I have just treated myself to this wonderful book, How To Draw Vintage Fashion by Celia Joicey and Dennis Nothdruft. From about the age of fifteen, I wanted to be a fashion designer, but quickly learned that I absolutely loathed sewing which kind of put an end to that career plan.

I still would love to design clothes, but my hate of sewing has not abated. More recently I gave it another go, but have a bag full of unfinished skirts for Daisy at the back of my wardrobe. I simply don’t have the patience. However, inspired by some truly wonderful illustrators, who I’ve discovered on Instagram, such as Miss Magpie Fashion Spy and Sophie & Lili, I rather like the idea of putting pencil to paper. My husband has bought me a sketch book and I’m ready to roll.

I’m not expecting any great shakes – I am creative in that I used to be a beauty and fashion stylist, and I was good at art at school – but instead of watching Eastenders, I think it will be a great way to relax.

How To Draw Vintage Fashion is a beginners step-by-step guide to drawing vintage-inspired fashion like a real designer. What I’m really interested in are the sections that show how to draw a fashion template (croquis), including guidance on body proportions and how to turn a stick figure into a full figure. The book then shows you how to draw fashion looks based on all kinds of inspirations, including key decades, including my three favourites, the 1930s, 1940s and 1970s. It also includes accessories, shoes and hair styles.

So with my new sketch book and pencils in hand, here goes… I’ll be starting with this peasant dress below.








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Next week sees the start of Bath In Fashion, and I have tickets for the talk, Bohemian Chic 70s Fashion: Thea Porter. I cannot wait!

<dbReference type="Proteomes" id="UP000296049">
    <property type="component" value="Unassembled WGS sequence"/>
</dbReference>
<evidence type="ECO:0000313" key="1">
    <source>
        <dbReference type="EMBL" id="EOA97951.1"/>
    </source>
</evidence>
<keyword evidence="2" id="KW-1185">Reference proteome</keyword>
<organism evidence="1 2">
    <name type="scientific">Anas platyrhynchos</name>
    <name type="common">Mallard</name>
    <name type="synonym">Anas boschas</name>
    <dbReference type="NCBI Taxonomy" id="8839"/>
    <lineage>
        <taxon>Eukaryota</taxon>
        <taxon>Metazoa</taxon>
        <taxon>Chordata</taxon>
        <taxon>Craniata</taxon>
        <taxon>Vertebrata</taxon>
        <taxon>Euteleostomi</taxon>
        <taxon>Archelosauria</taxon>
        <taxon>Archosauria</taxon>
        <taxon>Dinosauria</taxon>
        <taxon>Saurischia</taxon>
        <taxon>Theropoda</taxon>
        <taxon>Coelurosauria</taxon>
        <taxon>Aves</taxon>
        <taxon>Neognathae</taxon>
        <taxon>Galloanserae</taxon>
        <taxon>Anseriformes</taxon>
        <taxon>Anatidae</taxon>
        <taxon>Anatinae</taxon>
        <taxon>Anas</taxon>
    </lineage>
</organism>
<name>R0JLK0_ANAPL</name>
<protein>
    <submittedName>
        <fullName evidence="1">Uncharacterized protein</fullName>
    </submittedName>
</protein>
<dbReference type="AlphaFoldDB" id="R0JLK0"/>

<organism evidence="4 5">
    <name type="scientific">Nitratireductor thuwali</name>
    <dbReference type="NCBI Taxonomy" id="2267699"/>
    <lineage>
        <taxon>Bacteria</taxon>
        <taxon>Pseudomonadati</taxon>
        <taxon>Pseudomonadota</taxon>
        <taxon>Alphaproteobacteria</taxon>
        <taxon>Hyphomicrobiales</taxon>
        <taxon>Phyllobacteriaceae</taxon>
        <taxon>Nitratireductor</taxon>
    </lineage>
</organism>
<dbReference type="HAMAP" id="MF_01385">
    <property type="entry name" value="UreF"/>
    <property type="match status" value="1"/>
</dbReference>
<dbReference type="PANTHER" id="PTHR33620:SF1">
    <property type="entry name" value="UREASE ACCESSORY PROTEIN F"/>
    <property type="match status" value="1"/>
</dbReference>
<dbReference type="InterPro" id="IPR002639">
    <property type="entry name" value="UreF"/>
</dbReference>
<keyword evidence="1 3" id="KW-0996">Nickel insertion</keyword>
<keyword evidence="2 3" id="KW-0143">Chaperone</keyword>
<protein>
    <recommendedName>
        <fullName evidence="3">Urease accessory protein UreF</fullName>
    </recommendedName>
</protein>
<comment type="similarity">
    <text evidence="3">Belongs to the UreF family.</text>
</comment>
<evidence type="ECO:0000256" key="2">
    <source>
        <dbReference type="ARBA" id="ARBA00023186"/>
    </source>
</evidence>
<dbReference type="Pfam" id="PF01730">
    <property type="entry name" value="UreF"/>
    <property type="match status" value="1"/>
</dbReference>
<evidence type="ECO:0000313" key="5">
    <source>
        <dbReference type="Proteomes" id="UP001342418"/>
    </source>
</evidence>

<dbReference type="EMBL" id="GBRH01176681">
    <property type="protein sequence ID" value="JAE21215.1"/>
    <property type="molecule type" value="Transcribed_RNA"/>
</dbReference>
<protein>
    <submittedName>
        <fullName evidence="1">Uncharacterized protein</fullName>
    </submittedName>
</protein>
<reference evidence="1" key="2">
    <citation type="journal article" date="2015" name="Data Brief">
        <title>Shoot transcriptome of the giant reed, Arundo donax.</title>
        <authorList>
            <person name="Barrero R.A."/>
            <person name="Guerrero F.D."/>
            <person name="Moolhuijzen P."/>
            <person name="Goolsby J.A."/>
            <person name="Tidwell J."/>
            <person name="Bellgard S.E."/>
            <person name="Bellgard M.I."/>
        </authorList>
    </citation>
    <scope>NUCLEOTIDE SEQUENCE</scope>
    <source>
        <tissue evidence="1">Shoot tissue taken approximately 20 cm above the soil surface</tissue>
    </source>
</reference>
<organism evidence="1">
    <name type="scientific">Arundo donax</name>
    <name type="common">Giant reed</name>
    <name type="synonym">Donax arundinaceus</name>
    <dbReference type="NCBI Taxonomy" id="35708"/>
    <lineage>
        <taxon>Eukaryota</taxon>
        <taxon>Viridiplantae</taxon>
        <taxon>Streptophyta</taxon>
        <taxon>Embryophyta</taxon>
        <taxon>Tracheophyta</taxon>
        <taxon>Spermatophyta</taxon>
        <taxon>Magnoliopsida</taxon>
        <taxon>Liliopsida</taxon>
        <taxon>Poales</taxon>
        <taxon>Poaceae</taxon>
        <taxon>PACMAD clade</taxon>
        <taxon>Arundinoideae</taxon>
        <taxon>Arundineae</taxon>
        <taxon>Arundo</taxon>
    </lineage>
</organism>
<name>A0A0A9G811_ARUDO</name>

I have to admit that I feel a bit of a philistine, because until yesterday I had actually never heard of Thea Porter. Yet, without her, we wouldn’t be swooning over Chloe’s exquisite lace dresses and puffed sleeved chiffon maxis or Valentino’s floaty printed dresses this season.

Thea Porter was the original pioneer of bohemian chic in the 1960s and 1970s, responsible for the rise of kaftans, gypsy dresses and the floaty chiffon dress, and dressing style icons such as Talitha Getty. Louise Fennell, author and former personal assistant to Thea Porter, told me how it all began for Thea.

“Thea arrived from Beirut with all these incredible fabrics. From her small shop in Soho in the 60s she started making jackets and before long was making things for Pink Floyd and The Rolling Stones. She dressed a lot of the pop stars at the time in both London and New York”.

Thea then hit Hollywood, dressing stars such as Barbara Streisand, Diana Ross and Joan Collins, as well as making Faye Dunaway’s beautiful wedding dress, famously called the ‘Faye dress’. “Thea started the boho look”, explains Louise, “Along with Mary Quant and Biba she changed the look of fashion. But she also made women look incredibly beautiful, she knew how to emphasise a woman’s beauty. Her clothes were so feminine, romantic and exotic”.


I have an old friend from my magazine days, Hazel Collins, who was Thea’s favourite model back in the 70s and 80s. “She was one of the most exciting designers I ever worked with. She would bring the most wonderful crystals and embellishments back from Paris which she embroidered onto chiffon, this is how kaftans became famous”.